Search All of the Math Forum:
Views expressed in these public forums are not endorsed by
Drexel University or The Math Forum.



Responses to the WSJ Editorial  Everyday Math
Posted:
Jan 15, 2000 8:52 PM


**************************************************** From the Wall Street Journal, January 13, 2000. Thanks to several people for bringing these letters to our attention. ****************************************************
Letters to the Editor

The new programs are not "horrifyingly short on basics." My child is in the second grade of a California public school, and she is being taught by a very talented and dedicated teacher, who uses one of the curriculum textbooks you vilify. My child is learning her mathematics facts, her 2+2's very well, and she can explain all her answers in writing. She is also having fun while learning. Once in awhile, she uses a calculator, not as a substitute for computing, but for exploring large numbers.
Not everyone in California agrees with the retrograde curriculum policies recently adopted by the State Board of Education. And the policies are not law; they are voluntary. "Resourcerich families, too, one suspects, will find ways to compensate for what trendy schools omit," you write. My wife and I both have graduate degrees; we would probably meet the "resourcerich" criteria. Our school is not "trendy." The teachers are using materials that are effective.
John Jekabson Berkeley, Calif.

It is not in the least surprising that 200 mathematicians and scientists, including four Nobel Prize and two Fields Medal winners, deplore the teaching reforms embodied in the Connected Math and Everyday Math curricula, as pointed out in your Jan. 4 editorial. They represent precisely the infinitesimal minority of the population who (a) demonstrably learned math best the old way, and (b) are deeply professionally invested in those teaching methods whose sole goal is to reproduce their own scholarly selves and not incidentally to create yet another generation of innumerate mathphobes out of the rest of us. The interesting question is why these experts persist in believing that their own personal learning experiences (all of them, you can be sure, leaped at warpspeed over those rote blackboard drills) have any relevance whatsoever to the task of teaching for understanding in today's schools.
Douglas T. Shapiro (M.A., Mathematics) Brooklyn, N.Y.

Our New Math Adds Up to Success
Your Jan. 4 editorial "Math Wars" and the Jan. 7 Letters to the Editor criticized Everyday Mathematics, the elementary curriculum from the University of Chicago School Mathematics Project (UCSMP). We would like to clarify some details about this curriculum.
Everyday Mathematics is built on decades of research in mathematics education, teaches much more mathematics than conventional programs, and has been extensively field tested and revised by many fine teachers over many years. And it is highly effective, as has been demonstrated in student achievement studies over more than 10 years. The program emphasizes memorizing basic arithmetic facts and using them both in paper and pencil computation and in mental arithmetic. It then applies computation in realworld situations, data analysis, algebra, measurement, and geometry. It does not focus on building "selfesteem," except insofar as knowing a lot of mathematics builds selfesteem. The "If math were a color" exercise you cited as an example of an absence of serious content comes at the end of the first unit in fifth grade. That unit is about number theory, including factoring, divisibility, figurate numbers, and an indepth investigation of prime and composite numbers. The color exercise is designed as a brief bit of reflection after an intensive first two weeks of school.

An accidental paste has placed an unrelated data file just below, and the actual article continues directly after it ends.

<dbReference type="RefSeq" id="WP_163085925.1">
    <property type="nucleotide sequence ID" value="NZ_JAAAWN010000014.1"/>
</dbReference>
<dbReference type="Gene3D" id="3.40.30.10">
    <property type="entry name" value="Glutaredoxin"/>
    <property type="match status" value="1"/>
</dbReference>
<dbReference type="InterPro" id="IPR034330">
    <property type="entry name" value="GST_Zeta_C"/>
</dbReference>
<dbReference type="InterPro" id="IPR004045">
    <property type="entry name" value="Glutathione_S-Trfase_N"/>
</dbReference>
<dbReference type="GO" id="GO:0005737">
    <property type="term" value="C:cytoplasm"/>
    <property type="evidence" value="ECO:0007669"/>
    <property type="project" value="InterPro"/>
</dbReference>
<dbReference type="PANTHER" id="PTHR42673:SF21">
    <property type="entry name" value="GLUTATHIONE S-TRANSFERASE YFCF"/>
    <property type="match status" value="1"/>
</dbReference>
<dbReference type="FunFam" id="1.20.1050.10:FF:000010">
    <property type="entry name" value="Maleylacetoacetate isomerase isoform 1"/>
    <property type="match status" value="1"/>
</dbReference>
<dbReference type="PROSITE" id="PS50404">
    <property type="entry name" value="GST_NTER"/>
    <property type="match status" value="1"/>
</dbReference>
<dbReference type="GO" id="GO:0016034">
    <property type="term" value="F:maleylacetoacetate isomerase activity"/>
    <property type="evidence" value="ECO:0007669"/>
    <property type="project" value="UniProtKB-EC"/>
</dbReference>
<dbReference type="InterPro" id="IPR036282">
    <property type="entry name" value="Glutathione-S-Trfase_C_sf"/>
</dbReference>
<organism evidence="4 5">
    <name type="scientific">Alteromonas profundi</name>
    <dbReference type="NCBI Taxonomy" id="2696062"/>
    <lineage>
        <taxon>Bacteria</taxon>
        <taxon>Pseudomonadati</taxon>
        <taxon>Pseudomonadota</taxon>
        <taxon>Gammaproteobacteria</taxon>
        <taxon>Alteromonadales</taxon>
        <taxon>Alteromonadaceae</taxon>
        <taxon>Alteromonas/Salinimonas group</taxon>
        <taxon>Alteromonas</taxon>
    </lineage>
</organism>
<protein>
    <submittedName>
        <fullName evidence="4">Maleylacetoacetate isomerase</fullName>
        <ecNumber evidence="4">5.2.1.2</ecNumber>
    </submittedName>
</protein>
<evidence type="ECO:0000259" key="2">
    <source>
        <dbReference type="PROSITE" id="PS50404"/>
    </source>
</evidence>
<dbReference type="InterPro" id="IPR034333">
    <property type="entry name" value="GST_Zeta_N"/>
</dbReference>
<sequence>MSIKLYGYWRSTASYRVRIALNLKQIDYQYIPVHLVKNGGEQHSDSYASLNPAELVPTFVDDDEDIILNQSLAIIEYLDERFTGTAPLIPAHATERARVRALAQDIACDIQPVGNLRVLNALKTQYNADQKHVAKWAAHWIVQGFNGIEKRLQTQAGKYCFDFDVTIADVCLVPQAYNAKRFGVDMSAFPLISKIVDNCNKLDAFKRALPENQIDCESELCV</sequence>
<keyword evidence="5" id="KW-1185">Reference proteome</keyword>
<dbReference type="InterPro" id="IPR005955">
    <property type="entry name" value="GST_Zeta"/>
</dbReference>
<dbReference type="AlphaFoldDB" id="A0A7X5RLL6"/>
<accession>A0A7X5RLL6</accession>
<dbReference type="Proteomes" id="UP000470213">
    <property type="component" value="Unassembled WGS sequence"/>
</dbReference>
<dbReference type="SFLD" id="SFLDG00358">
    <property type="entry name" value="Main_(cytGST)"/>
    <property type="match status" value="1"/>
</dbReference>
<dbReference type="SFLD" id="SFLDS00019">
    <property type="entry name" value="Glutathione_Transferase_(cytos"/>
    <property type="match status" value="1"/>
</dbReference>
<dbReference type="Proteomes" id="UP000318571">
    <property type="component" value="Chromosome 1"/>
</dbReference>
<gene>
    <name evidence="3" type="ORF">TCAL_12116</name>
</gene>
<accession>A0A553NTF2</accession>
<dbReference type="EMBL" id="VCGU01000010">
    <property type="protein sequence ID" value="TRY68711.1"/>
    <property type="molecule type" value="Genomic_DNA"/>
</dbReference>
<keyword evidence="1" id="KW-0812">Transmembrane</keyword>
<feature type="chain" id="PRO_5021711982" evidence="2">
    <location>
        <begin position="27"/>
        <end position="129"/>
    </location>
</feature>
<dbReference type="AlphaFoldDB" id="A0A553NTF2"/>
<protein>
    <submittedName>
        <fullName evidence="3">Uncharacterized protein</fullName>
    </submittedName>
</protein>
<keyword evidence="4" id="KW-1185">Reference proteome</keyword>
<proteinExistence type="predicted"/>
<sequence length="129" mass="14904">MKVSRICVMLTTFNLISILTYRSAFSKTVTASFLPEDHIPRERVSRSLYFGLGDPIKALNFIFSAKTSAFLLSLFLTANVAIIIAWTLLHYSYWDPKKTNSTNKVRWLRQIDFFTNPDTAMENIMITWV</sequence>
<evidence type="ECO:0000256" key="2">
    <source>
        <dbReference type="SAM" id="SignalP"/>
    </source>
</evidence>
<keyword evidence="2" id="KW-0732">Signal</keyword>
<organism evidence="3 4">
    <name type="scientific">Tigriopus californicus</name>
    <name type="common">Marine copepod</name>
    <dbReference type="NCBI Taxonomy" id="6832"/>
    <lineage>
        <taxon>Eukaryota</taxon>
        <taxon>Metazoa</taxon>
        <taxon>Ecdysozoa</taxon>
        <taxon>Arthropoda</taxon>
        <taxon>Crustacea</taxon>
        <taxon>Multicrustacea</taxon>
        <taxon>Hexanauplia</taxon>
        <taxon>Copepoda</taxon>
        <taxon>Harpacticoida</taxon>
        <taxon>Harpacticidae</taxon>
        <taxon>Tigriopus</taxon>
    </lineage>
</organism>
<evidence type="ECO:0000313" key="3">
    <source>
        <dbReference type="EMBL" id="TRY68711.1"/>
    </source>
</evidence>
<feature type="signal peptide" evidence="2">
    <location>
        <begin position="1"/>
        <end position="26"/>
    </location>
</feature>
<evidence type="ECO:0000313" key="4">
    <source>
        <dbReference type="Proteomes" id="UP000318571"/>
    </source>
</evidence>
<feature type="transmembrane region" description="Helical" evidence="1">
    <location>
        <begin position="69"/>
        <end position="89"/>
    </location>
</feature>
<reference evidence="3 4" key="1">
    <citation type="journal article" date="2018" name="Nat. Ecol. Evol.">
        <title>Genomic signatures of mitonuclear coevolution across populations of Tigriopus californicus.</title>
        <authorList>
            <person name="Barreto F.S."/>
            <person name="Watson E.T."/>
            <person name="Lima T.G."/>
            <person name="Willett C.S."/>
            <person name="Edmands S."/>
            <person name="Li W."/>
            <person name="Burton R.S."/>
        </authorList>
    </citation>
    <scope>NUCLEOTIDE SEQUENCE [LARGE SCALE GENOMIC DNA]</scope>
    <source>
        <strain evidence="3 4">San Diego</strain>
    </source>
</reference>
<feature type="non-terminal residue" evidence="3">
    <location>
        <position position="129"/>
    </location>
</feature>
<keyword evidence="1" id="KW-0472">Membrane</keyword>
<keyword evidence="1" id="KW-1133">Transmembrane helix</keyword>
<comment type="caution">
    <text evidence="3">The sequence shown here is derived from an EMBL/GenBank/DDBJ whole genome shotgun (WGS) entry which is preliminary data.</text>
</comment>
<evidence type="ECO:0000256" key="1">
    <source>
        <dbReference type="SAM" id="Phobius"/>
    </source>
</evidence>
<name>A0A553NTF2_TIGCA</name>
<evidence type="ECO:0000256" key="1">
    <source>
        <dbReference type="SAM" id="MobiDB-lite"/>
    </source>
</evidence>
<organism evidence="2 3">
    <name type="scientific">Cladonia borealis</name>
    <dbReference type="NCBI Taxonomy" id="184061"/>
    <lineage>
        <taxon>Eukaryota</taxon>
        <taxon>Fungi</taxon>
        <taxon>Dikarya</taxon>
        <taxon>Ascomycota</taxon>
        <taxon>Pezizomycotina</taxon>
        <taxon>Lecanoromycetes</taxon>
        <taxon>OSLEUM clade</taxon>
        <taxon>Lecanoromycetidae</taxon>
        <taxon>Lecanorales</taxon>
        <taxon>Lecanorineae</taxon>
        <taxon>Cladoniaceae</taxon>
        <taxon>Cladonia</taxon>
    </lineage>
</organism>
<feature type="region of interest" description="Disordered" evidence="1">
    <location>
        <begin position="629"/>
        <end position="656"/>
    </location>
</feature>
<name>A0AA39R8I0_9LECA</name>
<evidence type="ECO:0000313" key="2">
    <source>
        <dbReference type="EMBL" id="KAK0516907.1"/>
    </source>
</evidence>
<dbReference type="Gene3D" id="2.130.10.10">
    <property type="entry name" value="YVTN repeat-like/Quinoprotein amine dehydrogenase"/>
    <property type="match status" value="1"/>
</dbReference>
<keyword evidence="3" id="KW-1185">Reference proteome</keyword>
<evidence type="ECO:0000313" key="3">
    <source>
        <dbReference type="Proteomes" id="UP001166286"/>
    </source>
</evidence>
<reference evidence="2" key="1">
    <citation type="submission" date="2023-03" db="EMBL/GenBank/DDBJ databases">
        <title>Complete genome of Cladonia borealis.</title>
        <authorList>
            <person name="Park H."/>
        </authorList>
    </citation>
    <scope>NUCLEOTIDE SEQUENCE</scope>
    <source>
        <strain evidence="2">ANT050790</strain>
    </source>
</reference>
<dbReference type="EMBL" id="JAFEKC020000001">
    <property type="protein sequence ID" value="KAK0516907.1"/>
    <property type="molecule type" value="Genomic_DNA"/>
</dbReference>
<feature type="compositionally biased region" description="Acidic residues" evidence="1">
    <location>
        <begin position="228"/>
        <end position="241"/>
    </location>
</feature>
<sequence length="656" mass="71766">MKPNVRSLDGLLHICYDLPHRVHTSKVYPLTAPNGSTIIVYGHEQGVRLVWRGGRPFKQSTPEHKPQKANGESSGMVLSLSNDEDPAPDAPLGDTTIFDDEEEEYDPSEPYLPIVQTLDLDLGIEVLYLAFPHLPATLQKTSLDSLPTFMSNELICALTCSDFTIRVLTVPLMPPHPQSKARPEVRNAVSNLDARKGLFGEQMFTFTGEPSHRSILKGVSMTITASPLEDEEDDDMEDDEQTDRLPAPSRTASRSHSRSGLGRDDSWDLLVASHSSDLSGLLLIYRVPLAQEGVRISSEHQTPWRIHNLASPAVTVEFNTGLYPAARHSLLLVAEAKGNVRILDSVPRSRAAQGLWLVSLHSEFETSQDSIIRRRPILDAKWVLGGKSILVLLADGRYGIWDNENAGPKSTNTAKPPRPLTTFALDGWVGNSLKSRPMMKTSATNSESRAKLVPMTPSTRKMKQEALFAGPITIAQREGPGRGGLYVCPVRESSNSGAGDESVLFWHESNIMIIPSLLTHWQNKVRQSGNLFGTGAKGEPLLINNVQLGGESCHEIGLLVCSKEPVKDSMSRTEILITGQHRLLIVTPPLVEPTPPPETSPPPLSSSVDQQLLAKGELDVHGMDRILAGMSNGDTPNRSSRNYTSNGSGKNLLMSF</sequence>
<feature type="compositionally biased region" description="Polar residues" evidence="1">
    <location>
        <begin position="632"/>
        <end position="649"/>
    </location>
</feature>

In a special report on science and mathematics education in the January 2000 issue of Popular Science, Lauren Resnick, former president of the American Educational Research Association, is quoted: "The National Science Foundationfunded program Everyday Mathematics, which also stresses understanding of concepts, produced a marked change in the performance of Pittsburgh elementary and middle schoolers, with a three to fourtime improvement in grades, especially for AfricanAmerican students."
These remarkable results are not unique. In 1998, six of the 10 topscoring schools on the Pennsylvania state test used Everyday Mathematics. In 1999, four of the 10 topscoring schools in Massachusetts used the program. And 12 of the 25 topscoring Chicagoarea schools on the 1999 thirdgrade Illinois Standards Achievement Test used it. More than half of the elementary school districts in the First in the World Consortium of highachieving schools outside the city of Chicago also use Everyday Mathematics.
MAX BELL, PH.D. Professor Emeritus of Education, University of Chicago Director, UCSMP Elementary Materials Component Chicago
(The letter is also signed by Andy Isaacs, D.A., director, UCSMP Everyday Mathematics Center; James McBride, Ph.D., director, UCSMP K6 Revisions; and Zalman Usiskin, Ph.D., director, University of Chicago School Mathematics Project.) ****************************************************
Jerry P. Becker Dept. of Curriculum & Instruction Southern Illinois University Carbondale, IL 629014610 USA Fax: (618) 4534244 Phone: (618) 4534241 (office) (618) 4578903 (home) Email: jbecker@siu.edu
mailto://jbecker@siu.edu